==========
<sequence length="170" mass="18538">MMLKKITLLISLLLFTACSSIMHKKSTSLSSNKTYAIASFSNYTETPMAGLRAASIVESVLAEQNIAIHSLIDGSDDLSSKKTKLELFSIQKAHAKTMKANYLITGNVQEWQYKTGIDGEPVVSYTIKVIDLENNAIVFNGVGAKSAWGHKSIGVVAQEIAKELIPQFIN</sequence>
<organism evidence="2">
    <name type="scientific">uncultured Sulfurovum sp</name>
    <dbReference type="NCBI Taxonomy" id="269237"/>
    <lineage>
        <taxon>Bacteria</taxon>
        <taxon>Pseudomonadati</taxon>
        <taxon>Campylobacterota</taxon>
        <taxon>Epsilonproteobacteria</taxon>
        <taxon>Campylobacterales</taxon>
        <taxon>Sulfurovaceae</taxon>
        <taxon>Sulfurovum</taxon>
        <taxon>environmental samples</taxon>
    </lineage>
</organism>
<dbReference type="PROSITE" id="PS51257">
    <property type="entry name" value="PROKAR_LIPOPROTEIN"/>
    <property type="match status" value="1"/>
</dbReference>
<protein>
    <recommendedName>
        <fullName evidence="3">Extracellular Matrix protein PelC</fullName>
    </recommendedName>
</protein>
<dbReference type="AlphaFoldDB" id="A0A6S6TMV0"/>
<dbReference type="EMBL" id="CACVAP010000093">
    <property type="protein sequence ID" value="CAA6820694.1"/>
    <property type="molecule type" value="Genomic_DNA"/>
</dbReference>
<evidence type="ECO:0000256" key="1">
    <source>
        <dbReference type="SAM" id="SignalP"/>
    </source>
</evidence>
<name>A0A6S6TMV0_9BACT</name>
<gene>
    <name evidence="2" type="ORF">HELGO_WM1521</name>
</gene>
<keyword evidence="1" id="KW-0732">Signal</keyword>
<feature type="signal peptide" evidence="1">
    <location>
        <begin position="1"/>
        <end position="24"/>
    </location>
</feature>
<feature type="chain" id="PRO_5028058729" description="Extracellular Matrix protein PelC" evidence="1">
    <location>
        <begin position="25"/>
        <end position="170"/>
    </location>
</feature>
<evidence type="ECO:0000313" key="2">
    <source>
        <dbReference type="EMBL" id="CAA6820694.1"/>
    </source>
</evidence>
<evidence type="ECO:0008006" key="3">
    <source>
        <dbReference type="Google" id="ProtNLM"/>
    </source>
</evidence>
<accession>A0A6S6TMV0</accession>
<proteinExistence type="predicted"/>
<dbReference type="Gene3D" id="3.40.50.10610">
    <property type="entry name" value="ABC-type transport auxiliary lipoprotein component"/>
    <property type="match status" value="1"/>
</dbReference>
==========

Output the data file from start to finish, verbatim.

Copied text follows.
<sequence length="170" mass="18538">MMLKKITLLISLLLFTACSSIMHKKSTSLSSNKTYAIASFSNYTETPMAGLRAASIVESVLAEQNIAIHSLIDGSDDLSSKKTKLELFSIQKAHAKTMKANYLITGNVQEWQYKTGIDGEPVVSYTIKVIDLENNAIVFNGVGAKSAWGHKSIGVVAQEIAKELIPQFIN</sequence>
<organism evidence="2">
    <name type="scientific">uncultured Sulfurovum sp</name>
    <dbReference type="NCBI Taxonomy" id="269237"/>
    <lineage>
        <taxon>Bacteria</taxon>
        <taxon>Pseudomonadati</taxon>
        <taxon>Campylobacterota</taxon>
        <taxon>Epsilonproteobacteria</taxon>
        <taxon>Campylobacterales</taxon>
        <taxon>Sulfurovaceae</taxon>
        <taxon>Sulfurovum</taxon>
        <taxon>environmental samples</taxon>
    </lineage>
</organism>
<dbReference type="PROSITE" id="PS51257">
    <property type="entry name" value="PROKAR_LIPOPROTEIN"/>
    <property type="match status" value="1"/>
</dbReference>
<protein>
    <recommendedName>
        <fullName evidence="3">Extracellular Matrix protein PelC</fullName>
    </recommendedName>
</protein>
<dbReference type="AlphaFoldDB" id="A0A6S6TMV0"/>
<dbReference type="EMBL" id="CACVAP010000093">
    <property type="protein sequence ID" value="CAA6820694.1"/>
    <property type="molecule type" value="Genomic_DNA"/>
</dbReference>
<evidence type="ECO:0000256" key="1">
    <source>
        <dbReference type="SAM" id="SignalP"/>
    </source>
</evidence>
<name>A0A6S6TMV0_9BACT</name>
<gene>
    <name evidence="2" type="ORF">HELGO_WM1521</name>
</gene>
<keyword evidence="1" id="KW-0732">Signal</keyword>
<feature type="signal peptide" evidence="1">
    <location>
        <begin position="1"/>
        <end position="24"/>
    </location>
</feature>
<feature type="chain" id="PRO_5028058729" description="Extracellular Matrix protein PelC" evidence="1">
    <location>
        <begin position="25"/>
        <end position="170"/>
    </location>
</feature>
<evidence type="ECO:0000313" key="2">
    <source>
        <dbReference type="EMBL" id="CAA6820694.1"/>
    </source>
</evidence>
<evidence type="ECO:0008006" key="3">
    <source>
        <dbReference type="Google" id="ProtNLM"/>
    </source>
</evidence>
<accession>A0A6S6TMV0</accession>
<proteinExistence type="predicted"/>
<dbReference type="Gene3D" id="3.40.50.10610">
    <property type="entry name" value="ABC-type transport auxiliary lipoprotein component"/>
    <property type="match status" value="1"/>
</dbReference>